Nanjing Massacre exhibition attract visitors in central, east Europe
2018-06-13 15:14:00

The history of Nanjing Massacre was exhibited to people in central and east Europe. The "Common Witness: Nanjing Massacre1937" exhibition was launched in the Belarusian Great Patriotic War Museum in Minsk, Belarus on June 5. And the "Common Witness: Nanjing Memory 1937" exhibition kicked off at National House S Prague, capital city of the Czech Republic, on June 7.

Based on historical materials in Europe and America, the exhibitions shed light on details, tell stories, and present third-party archives through diaries, correspondence, photographs, and images of European and American professors, missionaries, doctors, reporters, diplomats, or businessmen who were in Nanjing in 1937. This shows the history of the Nanjing Massacre witnessed by Europeans and Americans.

Yang Liuqun, vice chairman of the Jiangsu Provincial Association for International Cultural Exchanges, said that the cities of Nanjing, Minsk, and Prague have many things in common although they are far apart. The three cities have created splendid civilization, all were destroyed by the invaders during the Second World War, and then rebuilt from ruins in the post-war reconstruction. Holding an exhibition in such two cities is to further cement the consensus among people in different countries to respect history and safeguard peace together.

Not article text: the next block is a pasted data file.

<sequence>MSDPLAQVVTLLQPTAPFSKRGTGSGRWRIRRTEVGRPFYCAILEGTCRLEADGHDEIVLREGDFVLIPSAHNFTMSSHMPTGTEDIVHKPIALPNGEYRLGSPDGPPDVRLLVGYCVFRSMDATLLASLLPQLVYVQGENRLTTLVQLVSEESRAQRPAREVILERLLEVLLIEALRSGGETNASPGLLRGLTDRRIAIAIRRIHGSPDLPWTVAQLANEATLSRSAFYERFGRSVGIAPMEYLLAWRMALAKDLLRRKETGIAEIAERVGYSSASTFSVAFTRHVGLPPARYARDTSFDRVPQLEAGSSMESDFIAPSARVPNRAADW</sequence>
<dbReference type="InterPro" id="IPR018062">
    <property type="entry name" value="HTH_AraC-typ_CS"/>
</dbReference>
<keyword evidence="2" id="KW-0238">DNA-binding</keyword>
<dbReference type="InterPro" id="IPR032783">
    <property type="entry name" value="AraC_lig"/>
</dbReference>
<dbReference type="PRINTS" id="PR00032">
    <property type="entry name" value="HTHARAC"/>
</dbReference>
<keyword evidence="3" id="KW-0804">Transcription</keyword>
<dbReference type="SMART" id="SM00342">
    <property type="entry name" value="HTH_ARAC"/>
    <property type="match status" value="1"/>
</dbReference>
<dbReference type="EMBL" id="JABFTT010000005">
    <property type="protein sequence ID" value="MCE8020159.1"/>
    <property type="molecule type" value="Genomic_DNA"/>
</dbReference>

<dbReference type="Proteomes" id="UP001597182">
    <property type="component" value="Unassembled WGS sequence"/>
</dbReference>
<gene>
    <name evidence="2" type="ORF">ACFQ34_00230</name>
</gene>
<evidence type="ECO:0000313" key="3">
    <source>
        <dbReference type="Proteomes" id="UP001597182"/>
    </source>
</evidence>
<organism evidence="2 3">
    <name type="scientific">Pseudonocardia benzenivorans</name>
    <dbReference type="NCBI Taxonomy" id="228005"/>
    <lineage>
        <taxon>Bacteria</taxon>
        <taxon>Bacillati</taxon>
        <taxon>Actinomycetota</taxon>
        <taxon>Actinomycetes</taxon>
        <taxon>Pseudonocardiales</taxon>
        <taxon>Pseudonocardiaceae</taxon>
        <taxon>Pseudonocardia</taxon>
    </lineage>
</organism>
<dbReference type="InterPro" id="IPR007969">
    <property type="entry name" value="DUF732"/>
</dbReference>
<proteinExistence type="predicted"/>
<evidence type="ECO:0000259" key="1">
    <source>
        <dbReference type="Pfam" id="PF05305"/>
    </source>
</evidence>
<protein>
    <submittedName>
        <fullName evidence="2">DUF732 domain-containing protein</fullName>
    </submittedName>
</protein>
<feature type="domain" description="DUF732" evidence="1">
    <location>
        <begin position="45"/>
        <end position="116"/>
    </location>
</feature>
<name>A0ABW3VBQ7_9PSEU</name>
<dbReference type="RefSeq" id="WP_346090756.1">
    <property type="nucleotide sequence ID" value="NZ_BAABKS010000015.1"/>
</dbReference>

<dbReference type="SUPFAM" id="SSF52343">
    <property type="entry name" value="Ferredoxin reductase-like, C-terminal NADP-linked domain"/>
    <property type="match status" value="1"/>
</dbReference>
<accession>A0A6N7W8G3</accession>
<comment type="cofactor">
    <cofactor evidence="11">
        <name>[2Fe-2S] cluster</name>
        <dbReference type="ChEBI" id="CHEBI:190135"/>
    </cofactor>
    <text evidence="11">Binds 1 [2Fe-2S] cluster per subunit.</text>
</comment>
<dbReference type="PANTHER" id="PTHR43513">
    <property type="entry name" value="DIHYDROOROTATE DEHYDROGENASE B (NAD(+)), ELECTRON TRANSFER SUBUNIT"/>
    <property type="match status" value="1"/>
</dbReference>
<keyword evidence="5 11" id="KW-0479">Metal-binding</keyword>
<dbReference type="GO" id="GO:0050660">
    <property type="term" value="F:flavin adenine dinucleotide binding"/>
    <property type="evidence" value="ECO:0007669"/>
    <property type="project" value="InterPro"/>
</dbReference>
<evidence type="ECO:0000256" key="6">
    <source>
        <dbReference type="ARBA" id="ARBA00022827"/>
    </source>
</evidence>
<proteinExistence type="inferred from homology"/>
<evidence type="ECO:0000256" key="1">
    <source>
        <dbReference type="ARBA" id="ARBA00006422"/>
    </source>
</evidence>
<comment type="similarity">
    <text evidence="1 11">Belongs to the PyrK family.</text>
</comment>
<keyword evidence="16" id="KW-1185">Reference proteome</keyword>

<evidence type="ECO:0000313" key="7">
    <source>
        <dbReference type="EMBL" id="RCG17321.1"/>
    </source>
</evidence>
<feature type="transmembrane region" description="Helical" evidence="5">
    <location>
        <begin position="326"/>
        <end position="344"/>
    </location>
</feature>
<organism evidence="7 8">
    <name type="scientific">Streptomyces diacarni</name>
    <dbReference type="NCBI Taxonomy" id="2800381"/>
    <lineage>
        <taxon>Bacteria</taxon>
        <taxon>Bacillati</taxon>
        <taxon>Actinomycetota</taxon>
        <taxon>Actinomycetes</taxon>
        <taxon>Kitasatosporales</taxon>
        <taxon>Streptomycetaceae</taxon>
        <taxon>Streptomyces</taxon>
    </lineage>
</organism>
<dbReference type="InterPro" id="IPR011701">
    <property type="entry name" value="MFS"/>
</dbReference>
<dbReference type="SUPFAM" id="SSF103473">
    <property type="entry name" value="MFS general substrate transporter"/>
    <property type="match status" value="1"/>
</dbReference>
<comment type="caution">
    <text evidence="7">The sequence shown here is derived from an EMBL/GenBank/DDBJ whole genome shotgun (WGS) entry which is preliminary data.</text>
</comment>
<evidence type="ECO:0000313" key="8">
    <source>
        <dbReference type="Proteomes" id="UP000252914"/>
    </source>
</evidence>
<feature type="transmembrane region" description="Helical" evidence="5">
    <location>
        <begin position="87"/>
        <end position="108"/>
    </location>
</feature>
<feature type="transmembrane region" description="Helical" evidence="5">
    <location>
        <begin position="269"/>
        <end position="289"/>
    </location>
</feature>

Zhang Jianjun, curator of the Memorial Hall of the Victims in Nanjing Massacre by Japanese Invaders signed an agreement of cooperation with the Belarusian Great Patriotic War Museum, pledging to maintain personnel exchanges and continue cooperation. He said that the important mission of a memorial hall is to let more people understand the true history and let the real history be read by more people.

It is the first time the history of Nanjing Massacre was exhibited in central and east European countries since “Documents of the Nanjing Massacre” was inscribed on the Memory of the World Register by UNESCO in 2015.

The exhibitions attracted many local visitors, who were shocked and touched by the dark history. Many visitors in Prague said it is necessary to let more people know the history, especially the younger generation.

The exhibitions also attracted over 50 local media.

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